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2 Eur. L.J. 1 (1996)

handle is hein.journals/eurlj2 and id is 1 raw text is: 

European Law Journal, Vol. 2, No. 1, March 1996, pp. 1-2
0 Blackwell Publishers Ltd. 1996, 108 Cowley Road, Oxford OX4 1JF, UK
and 238 Main Street, Cambridge, MA 02142, USA

    Correspondence: letters in response to articles published in the European Law Journal
    or on topical developments regarding issues with which the journal is concerned, of no
    more  than 500 words, may be sent to the editorial address and considered for
    publication in the correspondence section.

'Encapsulating   Feminism'

Dear  Editor,

Wolfgang  Streeck, in his article in your first issue, describes the women's rights policy
of the European  Union  as representing a federalism which is 'encapsulated. By this
he seems  to mean   that although  the policy has developed  some  (weak)  federal
characteristics, these are confined to a single area and have few repercussions. This
designation certainly pays more attention to the women's policy than is usual; it also
in a subtle way continues its marginalisation.
   The trajectory of the EU women's  policy over more  than thirty years provides a
unique case study of how bureaucrats, law-makers and popular movements  interact in
the EU   framework.  And  far from  being  'encapsulated', I would argue  that the
surprising thing about this policy development has been the seepage and spillage that
has taken place. So the policy has expanded from Article 119 in the Treaty of Rome on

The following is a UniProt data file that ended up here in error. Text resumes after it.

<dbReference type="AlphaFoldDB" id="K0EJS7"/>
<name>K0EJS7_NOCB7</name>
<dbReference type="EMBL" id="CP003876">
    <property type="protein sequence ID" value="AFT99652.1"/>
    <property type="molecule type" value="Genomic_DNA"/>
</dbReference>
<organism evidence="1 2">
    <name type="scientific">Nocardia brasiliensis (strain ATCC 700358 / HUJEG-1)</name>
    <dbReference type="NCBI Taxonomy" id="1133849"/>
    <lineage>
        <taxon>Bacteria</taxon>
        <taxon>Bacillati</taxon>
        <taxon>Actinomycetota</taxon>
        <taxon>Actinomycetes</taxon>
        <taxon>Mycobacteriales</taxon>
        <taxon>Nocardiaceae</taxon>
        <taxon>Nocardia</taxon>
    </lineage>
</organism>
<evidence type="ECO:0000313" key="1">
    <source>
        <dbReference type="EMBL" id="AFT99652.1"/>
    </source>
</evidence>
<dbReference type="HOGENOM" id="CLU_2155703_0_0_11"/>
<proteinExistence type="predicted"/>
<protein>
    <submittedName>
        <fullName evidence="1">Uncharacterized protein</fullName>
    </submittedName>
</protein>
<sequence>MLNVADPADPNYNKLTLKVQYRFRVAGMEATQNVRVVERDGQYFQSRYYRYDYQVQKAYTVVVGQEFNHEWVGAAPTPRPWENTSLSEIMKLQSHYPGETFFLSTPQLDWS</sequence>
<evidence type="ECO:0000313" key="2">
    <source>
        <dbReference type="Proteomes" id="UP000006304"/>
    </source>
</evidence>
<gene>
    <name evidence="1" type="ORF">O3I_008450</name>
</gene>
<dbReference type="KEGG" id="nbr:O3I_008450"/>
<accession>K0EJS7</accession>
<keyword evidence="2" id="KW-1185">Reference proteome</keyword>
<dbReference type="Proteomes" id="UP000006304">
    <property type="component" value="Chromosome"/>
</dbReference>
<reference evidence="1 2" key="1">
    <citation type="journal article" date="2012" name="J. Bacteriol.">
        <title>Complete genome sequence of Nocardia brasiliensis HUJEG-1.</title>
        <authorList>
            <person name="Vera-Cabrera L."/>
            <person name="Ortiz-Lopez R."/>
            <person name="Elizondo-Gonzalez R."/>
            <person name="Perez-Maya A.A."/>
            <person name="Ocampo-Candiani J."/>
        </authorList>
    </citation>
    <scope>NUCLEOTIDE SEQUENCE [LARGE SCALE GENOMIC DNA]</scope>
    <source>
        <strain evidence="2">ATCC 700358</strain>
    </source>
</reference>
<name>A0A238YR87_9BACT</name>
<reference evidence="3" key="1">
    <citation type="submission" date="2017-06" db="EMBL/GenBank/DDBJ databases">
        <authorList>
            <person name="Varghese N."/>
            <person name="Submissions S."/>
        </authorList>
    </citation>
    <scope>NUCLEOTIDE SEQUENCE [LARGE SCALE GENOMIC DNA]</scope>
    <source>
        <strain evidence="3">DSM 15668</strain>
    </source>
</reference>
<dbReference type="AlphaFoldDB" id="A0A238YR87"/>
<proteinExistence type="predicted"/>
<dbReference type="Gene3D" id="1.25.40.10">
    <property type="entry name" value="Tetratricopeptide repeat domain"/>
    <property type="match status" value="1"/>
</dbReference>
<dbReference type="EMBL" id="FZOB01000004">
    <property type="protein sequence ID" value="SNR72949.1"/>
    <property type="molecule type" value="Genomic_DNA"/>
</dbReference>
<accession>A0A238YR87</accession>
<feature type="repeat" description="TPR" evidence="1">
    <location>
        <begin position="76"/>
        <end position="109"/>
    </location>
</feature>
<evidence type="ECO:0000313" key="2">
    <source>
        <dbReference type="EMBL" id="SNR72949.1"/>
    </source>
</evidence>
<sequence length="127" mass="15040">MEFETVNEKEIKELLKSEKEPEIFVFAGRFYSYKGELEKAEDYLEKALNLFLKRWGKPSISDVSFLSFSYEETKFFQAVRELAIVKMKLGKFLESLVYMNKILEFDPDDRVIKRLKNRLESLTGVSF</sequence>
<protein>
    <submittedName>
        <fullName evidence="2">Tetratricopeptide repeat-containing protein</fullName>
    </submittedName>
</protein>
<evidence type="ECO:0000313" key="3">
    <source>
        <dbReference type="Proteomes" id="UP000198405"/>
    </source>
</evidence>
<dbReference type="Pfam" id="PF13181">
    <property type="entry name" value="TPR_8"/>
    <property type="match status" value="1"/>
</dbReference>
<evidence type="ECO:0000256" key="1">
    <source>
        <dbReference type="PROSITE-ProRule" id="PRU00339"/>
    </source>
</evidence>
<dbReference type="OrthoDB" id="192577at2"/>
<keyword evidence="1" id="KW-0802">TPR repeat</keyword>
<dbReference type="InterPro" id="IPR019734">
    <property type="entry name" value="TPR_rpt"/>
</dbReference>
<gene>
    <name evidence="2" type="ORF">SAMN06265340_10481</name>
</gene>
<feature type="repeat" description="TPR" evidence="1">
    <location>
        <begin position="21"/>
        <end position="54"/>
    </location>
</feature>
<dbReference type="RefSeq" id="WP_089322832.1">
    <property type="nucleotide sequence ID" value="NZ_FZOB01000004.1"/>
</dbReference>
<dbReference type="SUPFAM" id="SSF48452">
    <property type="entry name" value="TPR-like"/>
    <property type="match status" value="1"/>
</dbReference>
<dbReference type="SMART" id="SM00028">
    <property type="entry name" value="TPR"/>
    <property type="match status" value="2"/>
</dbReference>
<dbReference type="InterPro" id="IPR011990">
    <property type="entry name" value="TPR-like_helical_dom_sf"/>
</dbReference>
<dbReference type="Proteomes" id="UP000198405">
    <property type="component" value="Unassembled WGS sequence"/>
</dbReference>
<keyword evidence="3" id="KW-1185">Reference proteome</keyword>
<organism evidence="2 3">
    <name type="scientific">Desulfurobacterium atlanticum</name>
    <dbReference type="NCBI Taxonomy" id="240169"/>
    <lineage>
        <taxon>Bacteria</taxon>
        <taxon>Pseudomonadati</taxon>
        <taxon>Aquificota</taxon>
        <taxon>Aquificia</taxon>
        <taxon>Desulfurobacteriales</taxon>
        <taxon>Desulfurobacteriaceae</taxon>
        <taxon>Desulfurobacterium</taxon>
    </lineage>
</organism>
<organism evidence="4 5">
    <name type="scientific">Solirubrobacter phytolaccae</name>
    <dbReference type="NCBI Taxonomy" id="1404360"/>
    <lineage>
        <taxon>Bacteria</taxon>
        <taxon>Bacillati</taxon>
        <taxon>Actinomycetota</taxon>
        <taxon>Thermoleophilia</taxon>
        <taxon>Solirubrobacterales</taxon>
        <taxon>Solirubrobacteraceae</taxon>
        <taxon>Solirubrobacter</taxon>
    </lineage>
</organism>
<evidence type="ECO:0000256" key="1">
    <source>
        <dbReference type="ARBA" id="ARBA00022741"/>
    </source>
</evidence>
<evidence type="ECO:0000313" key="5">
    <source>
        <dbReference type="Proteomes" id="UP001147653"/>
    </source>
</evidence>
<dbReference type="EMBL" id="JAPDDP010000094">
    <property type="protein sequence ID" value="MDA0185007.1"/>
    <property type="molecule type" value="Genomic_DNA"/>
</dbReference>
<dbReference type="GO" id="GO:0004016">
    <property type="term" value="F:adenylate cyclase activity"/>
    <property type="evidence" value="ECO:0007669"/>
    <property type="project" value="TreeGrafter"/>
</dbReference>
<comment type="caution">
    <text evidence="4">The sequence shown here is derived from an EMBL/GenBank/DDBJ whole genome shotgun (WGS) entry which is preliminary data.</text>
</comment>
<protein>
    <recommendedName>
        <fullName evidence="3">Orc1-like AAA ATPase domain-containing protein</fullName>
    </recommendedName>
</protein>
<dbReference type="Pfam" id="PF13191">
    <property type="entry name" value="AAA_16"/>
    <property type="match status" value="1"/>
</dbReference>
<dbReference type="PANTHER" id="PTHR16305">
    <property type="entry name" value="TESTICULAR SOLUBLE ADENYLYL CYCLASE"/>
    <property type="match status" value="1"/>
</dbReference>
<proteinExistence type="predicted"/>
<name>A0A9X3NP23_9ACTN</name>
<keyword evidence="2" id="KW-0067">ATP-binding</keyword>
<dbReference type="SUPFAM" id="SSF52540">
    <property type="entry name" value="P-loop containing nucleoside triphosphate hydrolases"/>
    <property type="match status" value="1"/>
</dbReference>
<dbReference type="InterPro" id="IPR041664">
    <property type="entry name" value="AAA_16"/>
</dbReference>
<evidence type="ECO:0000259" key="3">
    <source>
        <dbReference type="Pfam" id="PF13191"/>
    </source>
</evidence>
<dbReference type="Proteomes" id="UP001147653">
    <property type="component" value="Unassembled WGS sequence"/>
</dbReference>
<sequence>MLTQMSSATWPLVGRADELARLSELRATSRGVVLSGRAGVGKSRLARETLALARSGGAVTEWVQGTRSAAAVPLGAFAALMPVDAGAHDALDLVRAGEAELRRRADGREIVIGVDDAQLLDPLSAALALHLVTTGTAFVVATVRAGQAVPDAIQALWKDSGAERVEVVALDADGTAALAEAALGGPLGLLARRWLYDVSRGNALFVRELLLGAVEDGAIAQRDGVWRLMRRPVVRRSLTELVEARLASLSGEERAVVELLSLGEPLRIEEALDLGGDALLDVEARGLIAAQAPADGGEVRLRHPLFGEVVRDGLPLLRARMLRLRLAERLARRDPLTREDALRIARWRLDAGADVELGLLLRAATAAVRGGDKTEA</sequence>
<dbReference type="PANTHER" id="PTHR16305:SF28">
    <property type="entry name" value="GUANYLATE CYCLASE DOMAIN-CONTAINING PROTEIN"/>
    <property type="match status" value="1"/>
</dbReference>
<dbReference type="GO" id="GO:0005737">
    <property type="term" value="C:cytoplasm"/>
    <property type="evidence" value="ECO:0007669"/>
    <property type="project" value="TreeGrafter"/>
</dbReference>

equal pay, through six Directives and four Action Programmes,  and into more than
seventy cases before the European Court of Justice. This has involved the development
of a considerable infrastructure around the policy and what I have called a 'women's
European  policy network'2.
   Material reality, certainly in respect of women, does not distinguish clearly between
the public and the private, the economic and the social. Thus activism by different
groups  of women  has  pressed hard on the apparent  dividing line, so that the EU
women's  policy has moved  from a narrow  to a broad view of employment   issues, is
edging  into  the sexual  and  the  private, and  is raising questions  about  the
representation of women. Though  some  of these developments are problematic in the
present climate, the achievement is striking.
   It is true that despite this expansion the impact of the women's policy has been
limited, in the sense that it has not created a  widespread  engagement  with  the
European  project among   substantial numbers of women.  This  is hardly surprising
given the nature of the EU  policy process, which sets huge obstacles in the way of
those who  would seek to transform partial involvement into sustained transnational
politics. Despite this, I would argue that developments around the women's policy have
gone  further in this direction than those in any other area of EU policy involving
popular participation.

  Streeck, 'Neo-Voluntarism: A New European Social Policy Regime', (1995) 1 European Law Journal 31,
  p 44.
2 C. Hoskyns, Integrating Gender - Women, Law and Polities in the European Union (Verso, 1996).

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